Oh Forbes. I’m disappointed in you. I’ve seen some good articles lately in Forbes dealing with science (see update below), like this one, by Emily Willingham. But then yesterday they published Scientists Will Create a Deadly New Flu Strain, Just to Prove They Can, by Steven Salzburg.
Salzburg discusses past and future research led by Ron Fouchier, on the influenza virus:
Fouchier is the same scientist who, two years ago, adapted the highly pathogenic H5N1 flu strain so that it could be passed from human to human, which it cannot do in its natural form. The resulting outcry delayed publication of his paper, but it eventually did appear.
Now they want to do the same thing, and much more, with the new H7N9 influenza virus, which has killed 43 people in China to date, and which epidemiologists are tracking with great concern.
Salzburg’s brash screed casts Fouchier and his colleagues as careless, ego-driven mad-scientists. Movie villians with no care for the world, only for their cold-hard egos and personal advancement. It casts the research as frivolous and unnecessary. But I disagree, and so do the virologists at TWiV.
Okay. So here’s the thing. If there’s a chance that an influenza virus can form that is as dangerous as the bird flu, but as transmissible as H1N1 is in humans, it’s possible that this combo will eventually emerge naturally. The research of Fouchier and other virologists in this vein, is an attempt to preempt this possibility by trying to discover that combo before it happens. If they managed to make such a combo of flu genes and create this virus, we would know the possibility exists. Not only that, but we could start working on vaccines.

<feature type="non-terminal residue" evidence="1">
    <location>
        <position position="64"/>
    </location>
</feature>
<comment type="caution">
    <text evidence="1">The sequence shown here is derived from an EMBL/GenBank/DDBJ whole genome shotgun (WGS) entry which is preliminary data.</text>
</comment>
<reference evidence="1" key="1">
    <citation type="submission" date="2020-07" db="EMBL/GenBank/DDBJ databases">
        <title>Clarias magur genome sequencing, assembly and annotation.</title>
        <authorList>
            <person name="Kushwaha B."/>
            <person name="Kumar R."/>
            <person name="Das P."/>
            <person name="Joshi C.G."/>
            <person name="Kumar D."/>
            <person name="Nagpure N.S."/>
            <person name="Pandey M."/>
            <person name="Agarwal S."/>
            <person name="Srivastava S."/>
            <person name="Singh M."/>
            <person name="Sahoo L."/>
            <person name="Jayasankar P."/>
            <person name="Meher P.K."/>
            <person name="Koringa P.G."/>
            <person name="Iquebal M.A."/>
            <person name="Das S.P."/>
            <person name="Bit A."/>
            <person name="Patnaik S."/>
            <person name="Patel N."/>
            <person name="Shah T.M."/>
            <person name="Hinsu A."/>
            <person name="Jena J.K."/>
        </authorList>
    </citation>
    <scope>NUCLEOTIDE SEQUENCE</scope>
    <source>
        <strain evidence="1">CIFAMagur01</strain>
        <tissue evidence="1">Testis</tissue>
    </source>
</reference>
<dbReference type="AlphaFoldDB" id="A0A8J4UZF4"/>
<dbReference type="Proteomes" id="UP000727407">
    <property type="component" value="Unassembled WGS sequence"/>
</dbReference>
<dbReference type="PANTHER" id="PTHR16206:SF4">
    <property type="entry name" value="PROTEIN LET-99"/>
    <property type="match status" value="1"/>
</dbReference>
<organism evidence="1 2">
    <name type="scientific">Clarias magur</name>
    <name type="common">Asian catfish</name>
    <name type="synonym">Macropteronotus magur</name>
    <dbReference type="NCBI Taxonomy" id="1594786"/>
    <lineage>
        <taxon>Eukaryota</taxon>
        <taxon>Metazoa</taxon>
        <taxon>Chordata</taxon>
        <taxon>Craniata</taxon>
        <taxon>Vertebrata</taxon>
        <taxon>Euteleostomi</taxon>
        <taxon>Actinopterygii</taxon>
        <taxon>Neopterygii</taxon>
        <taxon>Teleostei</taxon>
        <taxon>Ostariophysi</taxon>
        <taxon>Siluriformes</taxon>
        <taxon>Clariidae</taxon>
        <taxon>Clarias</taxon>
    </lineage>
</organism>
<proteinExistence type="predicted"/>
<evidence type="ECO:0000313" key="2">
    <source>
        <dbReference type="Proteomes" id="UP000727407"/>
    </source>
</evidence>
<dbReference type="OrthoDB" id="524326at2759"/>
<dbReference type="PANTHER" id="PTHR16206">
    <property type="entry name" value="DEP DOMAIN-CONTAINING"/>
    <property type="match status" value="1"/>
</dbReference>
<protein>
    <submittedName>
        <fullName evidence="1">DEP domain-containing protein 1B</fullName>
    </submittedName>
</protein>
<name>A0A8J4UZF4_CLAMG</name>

Salzburg suggests that this won’t advance our position against influenza because Fouchier’s team is not equipped to work on vaccines… or something:
Fouchier and his colleagues can’t do surveillance, nor do they work on vaccine development. They have laboratories where they can engineer the flu virus to make new strains, so that’s what they want to do.
Salzburg should know how science works. They don’t work on vaccine development. So what? So they pass their research on to someone who does when they’re done. Is Salzburg making some kind of elaborate joke here that I’m not getting?
This is not some kind of vanity project. Or careless roller-coaster ride into the maw of doom, as Salzburg seems to suggest. Salzburg, as a scientist (although a bioinformatics professor, not a virologist or epidemiologist) should know better than to stoke public fears while throwing other scientists under the bus. It is my opinion that someone is being dangerously irresponsible here in the pursuit of vanity and that’s Salzburg himself.
Apparently I was ignorant about how this part of the Forbes site works. I’ve been told that pretty much anyone can make themselves a blog on it, and that’s what we’re looking at here. So… Forbes doesn’t have much to do with this writing and no need to mix them up in it, but everything else I said about this article stands.